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Sociodemographic Characteristics and Lifetime Drug Use of the Jamaican Adult Prison Population



Objective: To explore the socio-demographic profile of the Jamaican prison population.

Method: This was a descriptive cross-sectional study that utilized a survey design. The survey included a proportional random sample from seven prisons across the island.  The survey questionnaire was interviewer administered by a team of trained interviewers. The survey was based on the Inter-American Uniform Drug Use System (SIDUC) questionnaire. Participation was voluntary.

Results: 647 inmates participated in the study. The respondents were divided into two groups: those on remand, and those that were convicted. Among both categories more males were incarcerated than females. The mean age of convicted respondents was 37.17 years (s.d.+/-11.417).  The mean age of remanded respondents was 30.13 years (s.d.+/-8.809).  Most inmates were single and reported being self-employed prior to incarceration. Most inmates reported a lifetime use of alcohol, marijuana or tobacco, with marijuana use having the earliest average age of initiation, 15 years. The initiation age range for all three was between the ages of 15 and 17 years. A link was also found between robbery and a lifetime prevalence of marijuana as well as stealing and a lifetime prevalence of crack use. Lifetime prevalence of cocaine use was also significantly associated with recidivism rates among convicted inmates.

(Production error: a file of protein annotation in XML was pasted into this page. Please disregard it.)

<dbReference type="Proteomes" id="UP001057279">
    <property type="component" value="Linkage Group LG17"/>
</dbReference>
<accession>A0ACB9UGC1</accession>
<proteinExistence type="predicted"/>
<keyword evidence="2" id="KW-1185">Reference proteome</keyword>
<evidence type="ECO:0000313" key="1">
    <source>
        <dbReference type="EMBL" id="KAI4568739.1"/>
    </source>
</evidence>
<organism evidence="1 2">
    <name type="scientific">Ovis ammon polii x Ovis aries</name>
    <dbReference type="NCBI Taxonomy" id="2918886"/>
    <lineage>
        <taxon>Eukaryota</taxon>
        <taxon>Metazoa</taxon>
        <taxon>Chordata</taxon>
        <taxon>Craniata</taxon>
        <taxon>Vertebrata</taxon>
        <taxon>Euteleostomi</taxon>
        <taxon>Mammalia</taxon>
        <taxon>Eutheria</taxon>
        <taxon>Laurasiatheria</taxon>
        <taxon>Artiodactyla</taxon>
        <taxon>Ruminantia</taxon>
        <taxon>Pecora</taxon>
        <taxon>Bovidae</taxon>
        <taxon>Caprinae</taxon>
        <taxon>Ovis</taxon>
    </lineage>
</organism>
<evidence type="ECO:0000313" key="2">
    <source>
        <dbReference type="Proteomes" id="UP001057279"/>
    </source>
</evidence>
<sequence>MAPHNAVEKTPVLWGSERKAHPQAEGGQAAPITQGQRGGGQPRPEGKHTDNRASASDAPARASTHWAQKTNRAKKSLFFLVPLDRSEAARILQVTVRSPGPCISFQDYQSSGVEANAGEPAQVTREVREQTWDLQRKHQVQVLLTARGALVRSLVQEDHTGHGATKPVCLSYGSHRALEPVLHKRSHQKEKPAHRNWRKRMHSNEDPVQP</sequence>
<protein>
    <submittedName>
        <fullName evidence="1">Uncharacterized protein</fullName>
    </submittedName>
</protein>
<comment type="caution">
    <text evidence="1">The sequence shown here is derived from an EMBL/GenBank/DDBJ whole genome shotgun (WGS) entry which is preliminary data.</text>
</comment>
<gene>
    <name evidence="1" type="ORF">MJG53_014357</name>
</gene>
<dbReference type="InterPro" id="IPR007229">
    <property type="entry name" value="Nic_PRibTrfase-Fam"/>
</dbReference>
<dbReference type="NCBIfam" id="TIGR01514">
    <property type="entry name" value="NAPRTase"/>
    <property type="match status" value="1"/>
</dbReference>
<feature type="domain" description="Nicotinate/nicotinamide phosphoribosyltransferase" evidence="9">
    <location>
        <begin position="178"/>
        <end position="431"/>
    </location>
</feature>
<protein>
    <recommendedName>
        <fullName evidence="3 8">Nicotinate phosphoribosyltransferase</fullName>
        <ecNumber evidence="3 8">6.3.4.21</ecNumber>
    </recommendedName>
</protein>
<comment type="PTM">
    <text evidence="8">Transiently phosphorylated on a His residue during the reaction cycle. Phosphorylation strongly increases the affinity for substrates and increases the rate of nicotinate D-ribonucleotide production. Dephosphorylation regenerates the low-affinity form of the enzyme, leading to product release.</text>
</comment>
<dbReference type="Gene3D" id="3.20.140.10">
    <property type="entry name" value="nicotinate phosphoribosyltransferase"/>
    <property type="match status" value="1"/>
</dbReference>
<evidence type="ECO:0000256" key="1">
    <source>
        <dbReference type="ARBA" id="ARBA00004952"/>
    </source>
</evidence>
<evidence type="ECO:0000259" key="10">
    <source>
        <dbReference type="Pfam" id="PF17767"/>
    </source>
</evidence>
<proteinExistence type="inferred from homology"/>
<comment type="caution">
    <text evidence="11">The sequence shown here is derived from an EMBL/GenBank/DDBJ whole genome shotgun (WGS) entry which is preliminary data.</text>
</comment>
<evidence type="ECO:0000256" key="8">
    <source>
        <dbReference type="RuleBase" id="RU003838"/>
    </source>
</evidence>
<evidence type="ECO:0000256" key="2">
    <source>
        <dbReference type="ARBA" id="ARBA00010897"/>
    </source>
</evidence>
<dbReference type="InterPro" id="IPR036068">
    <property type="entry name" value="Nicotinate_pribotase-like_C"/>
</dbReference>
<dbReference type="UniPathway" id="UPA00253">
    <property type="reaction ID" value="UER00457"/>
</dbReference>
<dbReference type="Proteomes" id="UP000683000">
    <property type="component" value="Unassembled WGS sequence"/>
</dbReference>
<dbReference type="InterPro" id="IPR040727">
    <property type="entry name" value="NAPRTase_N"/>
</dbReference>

Conclusion: The findings of this survey are consistent with international literature. This study provides crucial insight about the interaction and overlapping of the socio-demographic factors that influence the Jamaican prison system.

30 Jun, 2016
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e-Published: 21 Jul, 2016


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